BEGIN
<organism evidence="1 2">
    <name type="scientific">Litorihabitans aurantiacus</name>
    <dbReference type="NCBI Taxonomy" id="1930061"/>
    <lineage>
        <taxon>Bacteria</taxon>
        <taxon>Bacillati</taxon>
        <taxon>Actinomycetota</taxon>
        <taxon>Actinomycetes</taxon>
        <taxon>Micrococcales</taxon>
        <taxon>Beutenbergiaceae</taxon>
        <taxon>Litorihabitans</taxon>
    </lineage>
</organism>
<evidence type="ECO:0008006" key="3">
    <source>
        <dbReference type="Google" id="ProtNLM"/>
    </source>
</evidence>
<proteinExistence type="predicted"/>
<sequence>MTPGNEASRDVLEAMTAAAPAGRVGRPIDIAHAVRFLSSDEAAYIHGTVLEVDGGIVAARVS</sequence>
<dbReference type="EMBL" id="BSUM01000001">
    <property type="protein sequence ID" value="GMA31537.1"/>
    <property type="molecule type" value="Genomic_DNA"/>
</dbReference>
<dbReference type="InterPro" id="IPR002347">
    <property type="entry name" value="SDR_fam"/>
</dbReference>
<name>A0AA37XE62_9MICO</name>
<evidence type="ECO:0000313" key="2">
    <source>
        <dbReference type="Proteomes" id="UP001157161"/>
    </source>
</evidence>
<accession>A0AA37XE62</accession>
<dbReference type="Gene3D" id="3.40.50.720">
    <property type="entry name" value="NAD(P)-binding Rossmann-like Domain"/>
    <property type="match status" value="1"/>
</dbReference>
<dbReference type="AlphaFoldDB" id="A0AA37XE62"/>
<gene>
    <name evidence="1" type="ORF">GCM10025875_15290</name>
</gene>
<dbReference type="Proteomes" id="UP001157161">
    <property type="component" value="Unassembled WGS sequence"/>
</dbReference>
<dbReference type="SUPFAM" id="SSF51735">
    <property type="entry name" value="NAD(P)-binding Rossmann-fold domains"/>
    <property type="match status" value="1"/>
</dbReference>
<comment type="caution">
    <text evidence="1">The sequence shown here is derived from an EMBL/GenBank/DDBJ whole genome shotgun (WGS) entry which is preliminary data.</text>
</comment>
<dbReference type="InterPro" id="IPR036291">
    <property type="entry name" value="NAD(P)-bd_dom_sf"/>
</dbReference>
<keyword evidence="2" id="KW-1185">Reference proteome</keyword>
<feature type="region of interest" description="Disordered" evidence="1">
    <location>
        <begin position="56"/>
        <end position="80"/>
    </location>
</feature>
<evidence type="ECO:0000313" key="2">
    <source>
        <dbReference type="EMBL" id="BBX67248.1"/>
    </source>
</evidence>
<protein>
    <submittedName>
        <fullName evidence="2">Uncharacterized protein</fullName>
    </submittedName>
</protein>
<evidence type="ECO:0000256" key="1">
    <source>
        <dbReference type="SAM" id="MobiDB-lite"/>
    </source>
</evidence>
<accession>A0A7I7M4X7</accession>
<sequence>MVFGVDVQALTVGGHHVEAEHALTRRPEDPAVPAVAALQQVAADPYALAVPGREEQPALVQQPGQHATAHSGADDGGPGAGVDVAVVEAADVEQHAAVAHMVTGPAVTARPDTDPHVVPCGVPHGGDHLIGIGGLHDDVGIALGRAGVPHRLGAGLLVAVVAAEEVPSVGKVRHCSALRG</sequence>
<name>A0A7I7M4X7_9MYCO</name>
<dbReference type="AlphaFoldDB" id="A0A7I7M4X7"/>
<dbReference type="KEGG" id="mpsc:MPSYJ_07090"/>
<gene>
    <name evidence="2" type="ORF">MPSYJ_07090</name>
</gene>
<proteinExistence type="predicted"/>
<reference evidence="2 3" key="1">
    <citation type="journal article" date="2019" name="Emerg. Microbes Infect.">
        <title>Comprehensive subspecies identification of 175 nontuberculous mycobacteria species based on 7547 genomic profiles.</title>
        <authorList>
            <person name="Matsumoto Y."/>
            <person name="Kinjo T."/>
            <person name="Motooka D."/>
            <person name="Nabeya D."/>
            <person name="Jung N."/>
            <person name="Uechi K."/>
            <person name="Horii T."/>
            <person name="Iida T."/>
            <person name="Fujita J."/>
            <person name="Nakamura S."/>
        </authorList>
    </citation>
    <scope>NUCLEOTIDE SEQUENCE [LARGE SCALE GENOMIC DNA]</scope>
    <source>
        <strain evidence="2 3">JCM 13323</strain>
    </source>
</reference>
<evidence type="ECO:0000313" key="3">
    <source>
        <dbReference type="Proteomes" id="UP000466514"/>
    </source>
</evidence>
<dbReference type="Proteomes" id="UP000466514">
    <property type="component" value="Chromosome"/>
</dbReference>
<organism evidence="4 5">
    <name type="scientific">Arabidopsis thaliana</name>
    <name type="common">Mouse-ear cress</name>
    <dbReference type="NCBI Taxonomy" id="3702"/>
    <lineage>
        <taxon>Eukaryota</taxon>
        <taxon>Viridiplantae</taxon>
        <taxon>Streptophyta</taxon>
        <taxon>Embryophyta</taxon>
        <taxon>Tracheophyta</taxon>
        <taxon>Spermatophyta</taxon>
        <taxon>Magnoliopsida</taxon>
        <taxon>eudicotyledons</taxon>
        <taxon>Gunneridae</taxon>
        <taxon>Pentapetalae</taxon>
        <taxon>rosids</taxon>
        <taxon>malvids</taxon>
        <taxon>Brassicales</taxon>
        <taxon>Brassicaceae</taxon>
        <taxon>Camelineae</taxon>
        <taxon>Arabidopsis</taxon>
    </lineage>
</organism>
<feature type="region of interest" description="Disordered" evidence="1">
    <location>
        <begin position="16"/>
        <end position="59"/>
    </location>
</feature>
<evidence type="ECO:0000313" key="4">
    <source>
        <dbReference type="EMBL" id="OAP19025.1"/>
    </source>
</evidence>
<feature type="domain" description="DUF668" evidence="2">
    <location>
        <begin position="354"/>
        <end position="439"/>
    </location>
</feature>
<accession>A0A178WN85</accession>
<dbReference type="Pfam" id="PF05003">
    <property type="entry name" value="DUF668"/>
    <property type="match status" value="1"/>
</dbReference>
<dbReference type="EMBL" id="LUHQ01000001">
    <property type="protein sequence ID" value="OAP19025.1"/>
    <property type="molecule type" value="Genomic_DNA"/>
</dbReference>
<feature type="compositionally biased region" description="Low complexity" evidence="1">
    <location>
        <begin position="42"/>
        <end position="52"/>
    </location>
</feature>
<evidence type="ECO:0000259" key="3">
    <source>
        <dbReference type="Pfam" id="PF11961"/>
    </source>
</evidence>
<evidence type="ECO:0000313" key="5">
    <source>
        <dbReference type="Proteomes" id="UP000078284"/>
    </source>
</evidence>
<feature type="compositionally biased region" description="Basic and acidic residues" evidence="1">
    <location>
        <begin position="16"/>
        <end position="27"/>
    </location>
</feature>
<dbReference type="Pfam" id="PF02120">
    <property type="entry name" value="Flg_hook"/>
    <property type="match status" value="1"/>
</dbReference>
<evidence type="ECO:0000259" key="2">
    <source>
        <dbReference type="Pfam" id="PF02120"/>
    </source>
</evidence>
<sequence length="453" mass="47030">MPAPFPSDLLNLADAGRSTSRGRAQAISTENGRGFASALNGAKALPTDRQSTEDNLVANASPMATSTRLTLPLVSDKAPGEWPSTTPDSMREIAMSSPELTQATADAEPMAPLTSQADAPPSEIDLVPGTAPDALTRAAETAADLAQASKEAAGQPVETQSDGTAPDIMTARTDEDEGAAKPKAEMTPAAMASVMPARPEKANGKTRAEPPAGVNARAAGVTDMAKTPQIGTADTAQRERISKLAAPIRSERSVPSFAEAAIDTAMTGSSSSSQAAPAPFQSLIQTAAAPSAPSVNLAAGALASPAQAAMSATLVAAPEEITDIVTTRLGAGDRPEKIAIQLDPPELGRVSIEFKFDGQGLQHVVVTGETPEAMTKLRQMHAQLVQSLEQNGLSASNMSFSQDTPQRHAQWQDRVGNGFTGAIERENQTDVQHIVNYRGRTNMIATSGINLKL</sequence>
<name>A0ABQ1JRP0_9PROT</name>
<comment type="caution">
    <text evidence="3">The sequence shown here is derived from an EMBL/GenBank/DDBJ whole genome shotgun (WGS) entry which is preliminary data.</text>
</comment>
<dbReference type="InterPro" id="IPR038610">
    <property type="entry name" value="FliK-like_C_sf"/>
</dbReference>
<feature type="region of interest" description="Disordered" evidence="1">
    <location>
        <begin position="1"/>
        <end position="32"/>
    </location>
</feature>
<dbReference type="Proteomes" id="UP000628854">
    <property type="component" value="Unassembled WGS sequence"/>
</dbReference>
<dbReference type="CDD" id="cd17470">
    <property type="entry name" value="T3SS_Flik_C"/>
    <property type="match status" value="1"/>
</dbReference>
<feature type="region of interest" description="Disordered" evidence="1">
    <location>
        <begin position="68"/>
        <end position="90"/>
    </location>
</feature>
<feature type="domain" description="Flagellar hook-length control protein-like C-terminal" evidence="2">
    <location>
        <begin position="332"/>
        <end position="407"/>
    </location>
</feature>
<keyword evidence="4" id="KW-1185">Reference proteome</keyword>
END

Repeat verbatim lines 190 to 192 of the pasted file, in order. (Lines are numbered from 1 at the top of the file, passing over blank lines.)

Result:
</dbReference>
<evidence type="ECO:0000259" key="2">
    <source>